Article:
Driver-centred Motion Control of Heavy Trucks
Doktorsavhandling, 2017

Traffic accidents constitute one of the leading global causes of death. Deadly traffic accidents occur, even in countries that have implemented far-reaching countermeasures, at a rate that cannot be tolerated. Improved safety of heavy trucks is an important remedy, as these vehicles are involved in a large part of all fatal accidents. Human error forms the leading cause of these accidents. Yet, the human ability to handle unstructured elements is unparalleled. The focus of this thesis is to develop a method for controlling the longitudinal and directional motion of the truck combination. The method combines the strength in human flexibility and a computer's ability to act fast in structured situations. Furthermore, the method is derived from observations of how drivers behave in normal and critical situations. This approach is defined as driver-centred motion control. The underlying theory of how drivers behave is based on prior art and two additional studies. In a first study the role of the dimensions of the vehicle is analysed. Furthermore, theories about how steering wheel torque should scale as vehicle properties change are established in more detail. The role of steering wheel size is one such aspect. In a second study the behaviour of the driver is analysed when the vehicle is decelerating and at the same time is exposed to a yaw disturbance. This naturally occurs when braking on split friction, after a front tyre blow out, or when differential braking is applied. The most important common conclusions drawn from these studies are the following. Steering wheel torque can be used as a means of changing driver behaviour. Yet, this requires that the action of the torque coincides with the cognitive objectives of the driver. A consequence of this is that the applied torque must change slowly in order to have a potential effect on the motion. Differential braking proves to be a much more effective approach when fast directional changes are required. This calls for a combination of differential braking and slowly varying steering wheel torque guidance, which is how the developed method operates. The control method has been implemented and evaluated in three studies. The first study was carried out in a moving base driving simulator, involving 39 professional truck drivers, where an oncoming collision between a car and a truck combination was staged. Half of the subjects driving the truck were not given any support. This resulted in a 100% crash rate. The other half were supported by the developed controller in order to initiate a steering avoidance manoeuvre. This reduced the crash rate by 78%. In a second study directional stability control was tested on a frozen lake where the developed controller was compared to a standard stability control system. Several manoeuvres were completed. The deviation from the intended course was reduced in all cases. A more balanced combination of braking and steering forces has been identified as one of the underlying factors. In a third study, the ability of the method to handle varying levels of driver attention during split friction braking was demonstrated in a series of simulations.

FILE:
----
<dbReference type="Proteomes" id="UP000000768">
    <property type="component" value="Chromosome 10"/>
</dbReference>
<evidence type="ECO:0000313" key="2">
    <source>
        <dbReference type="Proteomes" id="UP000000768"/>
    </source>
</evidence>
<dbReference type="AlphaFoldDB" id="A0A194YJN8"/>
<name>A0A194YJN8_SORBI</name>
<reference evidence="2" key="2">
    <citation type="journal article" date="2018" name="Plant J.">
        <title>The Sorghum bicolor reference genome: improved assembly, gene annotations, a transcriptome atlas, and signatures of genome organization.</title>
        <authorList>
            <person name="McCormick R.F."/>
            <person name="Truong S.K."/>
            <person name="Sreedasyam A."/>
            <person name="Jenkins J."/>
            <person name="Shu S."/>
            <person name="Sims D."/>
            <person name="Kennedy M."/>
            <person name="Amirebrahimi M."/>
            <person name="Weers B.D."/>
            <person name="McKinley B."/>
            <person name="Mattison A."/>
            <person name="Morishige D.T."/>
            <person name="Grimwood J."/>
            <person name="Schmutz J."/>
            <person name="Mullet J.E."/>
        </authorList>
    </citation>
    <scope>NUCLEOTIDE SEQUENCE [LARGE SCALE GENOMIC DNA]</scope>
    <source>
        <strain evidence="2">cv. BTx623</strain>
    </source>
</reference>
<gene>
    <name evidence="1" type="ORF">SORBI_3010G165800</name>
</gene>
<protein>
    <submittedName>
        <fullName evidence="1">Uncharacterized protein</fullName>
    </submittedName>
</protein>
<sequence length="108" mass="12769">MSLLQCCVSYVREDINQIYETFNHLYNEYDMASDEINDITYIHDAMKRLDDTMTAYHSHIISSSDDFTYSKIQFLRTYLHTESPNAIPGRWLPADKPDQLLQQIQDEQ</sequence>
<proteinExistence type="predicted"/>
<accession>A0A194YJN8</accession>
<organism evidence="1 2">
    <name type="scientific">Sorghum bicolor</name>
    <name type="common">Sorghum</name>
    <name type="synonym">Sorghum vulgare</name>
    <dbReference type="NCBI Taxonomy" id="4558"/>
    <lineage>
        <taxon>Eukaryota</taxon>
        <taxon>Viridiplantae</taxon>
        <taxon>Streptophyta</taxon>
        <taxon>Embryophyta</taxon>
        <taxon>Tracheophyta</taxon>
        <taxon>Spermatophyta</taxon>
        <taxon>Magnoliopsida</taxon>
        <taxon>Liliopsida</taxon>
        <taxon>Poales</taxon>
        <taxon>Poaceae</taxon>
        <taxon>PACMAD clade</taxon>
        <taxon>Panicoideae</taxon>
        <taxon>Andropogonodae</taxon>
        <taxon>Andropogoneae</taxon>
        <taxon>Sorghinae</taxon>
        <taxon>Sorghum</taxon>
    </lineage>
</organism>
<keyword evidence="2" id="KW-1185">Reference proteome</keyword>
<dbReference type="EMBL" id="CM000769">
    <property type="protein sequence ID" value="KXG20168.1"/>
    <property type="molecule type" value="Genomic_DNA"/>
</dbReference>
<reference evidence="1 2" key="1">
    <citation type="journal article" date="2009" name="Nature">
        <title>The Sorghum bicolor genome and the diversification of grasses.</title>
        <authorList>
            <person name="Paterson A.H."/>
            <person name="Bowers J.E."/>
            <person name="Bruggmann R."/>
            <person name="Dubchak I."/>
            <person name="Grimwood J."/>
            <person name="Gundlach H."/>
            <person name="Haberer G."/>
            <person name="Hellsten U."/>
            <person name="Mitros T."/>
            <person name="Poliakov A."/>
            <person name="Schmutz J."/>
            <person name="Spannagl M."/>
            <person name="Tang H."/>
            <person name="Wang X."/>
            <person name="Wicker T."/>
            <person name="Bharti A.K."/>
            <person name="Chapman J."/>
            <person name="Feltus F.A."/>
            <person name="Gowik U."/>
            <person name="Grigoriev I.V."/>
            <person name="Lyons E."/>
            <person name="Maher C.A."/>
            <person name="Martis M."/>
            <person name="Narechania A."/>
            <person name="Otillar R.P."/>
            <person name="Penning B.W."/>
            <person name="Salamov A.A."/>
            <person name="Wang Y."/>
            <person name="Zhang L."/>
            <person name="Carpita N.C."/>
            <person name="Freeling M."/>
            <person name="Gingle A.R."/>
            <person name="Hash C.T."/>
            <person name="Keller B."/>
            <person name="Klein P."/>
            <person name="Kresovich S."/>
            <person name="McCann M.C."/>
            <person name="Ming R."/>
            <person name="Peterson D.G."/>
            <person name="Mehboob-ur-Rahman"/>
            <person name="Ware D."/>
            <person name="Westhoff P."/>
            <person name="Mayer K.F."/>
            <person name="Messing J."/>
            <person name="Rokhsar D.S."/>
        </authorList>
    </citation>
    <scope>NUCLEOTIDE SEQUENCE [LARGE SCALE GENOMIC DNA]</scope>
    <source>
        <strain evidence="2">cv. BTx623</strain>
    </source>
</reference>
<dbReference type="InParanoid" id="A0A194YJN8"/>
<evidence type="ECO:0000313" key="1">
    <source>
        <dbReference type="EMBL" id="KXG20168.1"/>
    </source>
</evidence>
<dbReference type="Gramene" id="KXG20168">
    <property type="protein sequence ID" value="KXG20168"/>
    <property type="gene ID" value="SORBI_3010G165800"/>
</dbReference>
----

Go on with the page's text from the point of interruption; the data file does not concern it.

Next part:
Driver behaviour

active safety

torque feedback

heavy trucks

motion coordination

steering by braking

oncoming collision

electronic stability control

active steering

RunAn, Chalmersplatsen 1
Opponent: Dr-Ing. Falk Hecker, Vice President Technology Automated Driving Systems Knorr-Bremse SfN GmbH, Germany


Kristoffer K D Tagesson

Chalmers, Tillämpad mekanik

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Övrigt konferensbidrag

Driver response at tyre blow-out in heavy vehicles & the importance of scrub radius

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Combining Coordination of Motion Actuators with Driver Steering Interaction

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Advanced emergency braking under split friction conditions and the influence of a destabilising steering wheel torque

Vehicle System Dynamics,; Vol. 55(2017)p. 970-994

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Heavy trucks are involved in a large proportion of all accidents globally. Human error is the primary cause of these accidents. Computers are superior to man when it comes to well-structured repetitive tasks. Yet, humans are in many situations irreplaceable because of our extraordinary ability to adapt to new conditions. Therefore this thesis presents a new method to control the motion of the truck; where human flexibility can be combined with the speed and reliability of computers. The method is derived from observations of how humans behave in normal and critical situations, as well as from dynamical properties of a truck. The method is furthermore demonstrated in three applications, all showing successful results: i) oncoming collision avoidance tested in a driving simulator, ii) directional stability control tested with a truck on a frozen lake, and iii) directional stability control during emergency braking, tested in computer simulation.





Doktorsavhandlingar vid Chalmers tekniska högskola. Ny serie: 4216



RunAn, Chalmersplatsen 1

Opponent: Dr-Ing. Falk Hecker, Vice President Technology Automated Driving Systems Knorr-Bremse SfN GmbH, Germany

Mer information